Vitamin C is an incredibly delicate nutrient and begins to depreciate as soon as the plant has been harvested. Every day that it sits in storage awaiting freezing or processing it is losing nutrients, especially vitamin C. Hot environments amplify this effect. Some foods, like spinach, can lose up to 35% in a single day of storage.


Pre-Freezing Processing

This is actually a process that happens exclusively for particular kinds of vegetables, and it involves heat treating and blanching. In practice this involves briefly submerging them in 80-100C water or by steaming at 100C. This important thermal treatment process is very necessary in order to inactivate enzymes responsible for odor and nutritional loss during storage. It further enhances the washing process, eliminates residue insecticides and enhances color. However, there is a nutritional sacrifice and a change in the texture of most heat treated vegetables. Peas blanched for 3 minutes, for instance, lose 33% of their Vitamin C, 20% riboflavin, 10% niacin and 5% of their thiamine.


Freezing Techniques

Frozen fruits and vegetables are picked at the very peak of their ripeness, when they are nutrient rich, and are generally individually frozen using a nitrogen atmosphere, which preserves the nutrients that oxygen would otherwise degrade. Typically fruits and vegetables are stored at just below -18C.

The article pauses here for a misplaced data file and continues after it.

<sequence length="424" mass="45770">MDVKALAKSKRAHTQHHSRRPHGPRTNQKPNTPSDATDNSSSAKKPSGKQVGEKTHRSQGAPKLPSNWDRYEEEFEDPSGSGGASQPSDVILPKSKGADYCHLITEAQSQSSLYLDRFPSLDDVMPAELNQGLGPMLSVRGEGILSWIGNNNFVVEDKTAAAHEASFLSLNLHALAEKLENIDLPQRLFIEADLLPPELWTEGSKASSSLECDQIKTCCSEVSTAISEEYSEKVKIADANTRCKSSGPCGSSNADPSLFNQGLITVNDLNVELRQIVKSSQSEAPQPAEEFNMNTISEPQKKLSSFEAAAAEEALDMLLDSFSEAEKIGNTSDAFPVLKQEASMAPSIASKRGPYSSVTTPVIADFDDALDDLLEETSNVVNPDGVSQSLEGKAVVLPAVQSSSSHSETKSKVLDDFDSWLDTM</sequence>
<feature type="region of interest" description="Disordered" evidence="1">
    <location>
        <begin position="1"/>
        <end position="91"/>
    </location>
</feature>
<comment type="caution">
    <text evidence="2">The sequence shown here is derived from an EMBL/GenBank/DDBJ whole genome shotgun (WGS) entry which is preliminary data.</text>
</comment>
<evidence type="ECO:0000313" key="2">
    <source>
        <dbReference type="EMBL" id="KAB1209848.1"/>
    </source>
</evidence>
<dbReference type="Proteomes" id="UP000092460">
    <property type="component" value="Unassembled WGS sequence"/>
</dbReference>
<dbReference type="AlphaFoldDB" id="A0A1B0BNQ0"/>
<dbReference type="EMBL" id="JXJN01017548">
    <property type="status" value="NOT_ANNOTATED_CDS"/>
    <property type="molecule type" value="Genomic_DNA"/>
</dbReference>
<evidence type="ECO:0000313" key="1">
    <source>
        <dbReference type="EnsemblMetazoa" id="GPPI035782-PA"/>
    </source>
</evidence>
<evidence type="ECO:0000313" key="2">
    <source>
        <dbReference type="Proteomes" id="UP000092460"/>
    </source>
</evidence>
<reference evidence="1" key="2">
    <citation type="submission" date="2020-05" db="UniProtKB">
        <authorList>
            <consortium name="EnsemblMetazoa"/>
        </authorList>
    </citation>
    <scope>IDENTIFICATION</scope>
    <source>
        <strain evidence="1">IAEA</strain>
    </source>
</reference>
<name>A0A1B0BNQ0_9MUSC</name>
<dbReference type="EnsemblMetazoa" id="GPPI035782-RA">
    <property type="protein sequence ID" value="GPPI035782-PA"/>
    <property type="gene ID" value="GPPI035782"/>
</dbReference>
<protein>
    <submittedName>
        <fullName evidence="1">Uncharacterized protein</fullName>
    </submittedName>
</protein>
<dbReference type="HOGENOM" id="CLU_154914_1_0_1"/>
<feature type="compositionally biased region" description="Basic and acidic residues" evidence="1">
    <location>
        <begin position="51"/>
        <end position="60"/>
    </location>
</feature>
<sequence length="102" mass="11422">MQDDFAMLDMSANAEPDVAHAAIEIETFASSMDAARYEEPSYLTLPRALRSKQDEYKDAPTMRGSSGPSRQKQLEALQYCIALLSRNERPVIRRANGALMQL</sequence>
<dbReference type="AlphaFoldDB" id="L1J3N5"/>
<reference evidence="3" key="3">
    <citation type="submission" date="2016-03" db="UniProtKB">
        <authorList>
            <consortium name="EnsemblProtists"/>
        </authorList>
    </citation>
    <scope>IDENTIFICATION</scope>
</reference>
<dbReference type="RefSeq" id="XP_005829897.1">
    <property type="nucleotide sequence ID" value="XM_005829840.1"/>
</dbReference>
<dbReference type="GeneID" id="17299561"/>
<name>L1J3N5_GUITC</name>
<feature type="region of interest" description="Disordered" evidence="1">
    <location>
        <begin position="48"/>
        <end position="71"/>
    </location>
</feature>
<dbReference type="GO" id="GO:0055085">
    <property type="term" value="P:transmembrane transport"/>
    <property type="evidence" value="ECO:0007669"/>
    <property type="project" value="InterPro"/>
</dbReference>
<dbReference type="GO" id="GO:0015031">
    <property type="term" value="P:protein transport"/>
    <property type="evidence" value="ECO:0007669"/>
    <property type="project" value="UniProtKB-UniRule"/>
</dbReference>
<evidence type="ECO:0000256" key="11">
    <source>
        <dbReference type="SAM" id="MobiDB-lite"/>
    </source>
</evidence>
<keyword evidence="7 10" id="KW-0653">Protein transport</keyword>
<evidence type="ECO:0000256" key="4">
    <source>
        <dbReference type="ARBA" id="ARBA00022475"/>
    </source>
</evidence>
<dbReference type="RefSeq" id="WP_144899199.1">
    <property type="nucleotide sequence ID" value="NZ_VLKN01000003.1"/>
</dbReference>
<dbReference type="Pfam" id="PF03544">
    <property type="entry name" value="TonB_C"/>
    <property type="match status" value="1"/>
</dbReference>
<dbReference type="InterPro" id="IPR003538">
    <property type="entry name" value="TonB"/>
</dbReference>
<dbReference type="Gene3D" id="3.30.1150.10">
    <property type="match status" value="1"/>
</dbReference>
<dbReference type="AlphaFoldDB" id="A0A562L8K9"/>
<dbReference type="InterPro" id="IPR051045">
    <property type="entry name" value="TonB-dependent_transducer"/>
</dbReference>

Post-Freezing Storage Conditions

Defrosting during transport is rarely an issue these days, but remain vigilant for defrosted/refrosted foods. You can do this by feeling the frozen produce with our fingers through packaging. Vegetables/fruits inside that have frozen into a solid mass have thawed and then been refrozen, and should be avoided.

Cooking Conditions

Cooking at high or sustained temperatures will reduce the nutritional value of your food significantly. To the tune of 50%. Cooking is where most of your nutrients will be lost with frozen foods. Cooking frozen foods will result in additional nutritional losses of 10-50% Vitamin C, 0-50% folic acid, 0-40% Vitamin B and 10-40% pantothenic acid. These nutrients in particular are easy to loose at sustained temperatures – so manage your heat!

The Three Tier System

So that’s a lot to take onboard, I know. Fortunately, this is where things get simple.

There’s an easy system you can use to determine whether or not you should be buying the carrots and cantaloupes in your grocery store’s ‘fresh’ or ‘frozen’ sections.

Use this simple scale when shopping.

Local Fresh before Frozen Fresh before Shipped Fresh.

  1. Local Fresh – is the best of all choices if used within 2 days of purchase. Normally fresh local food at your market or grocery store will be only one or two days old. Harvested at the peak of ripeness. After 3 days off the vine, even when stored in your refrigerator, you’re better off eating frozen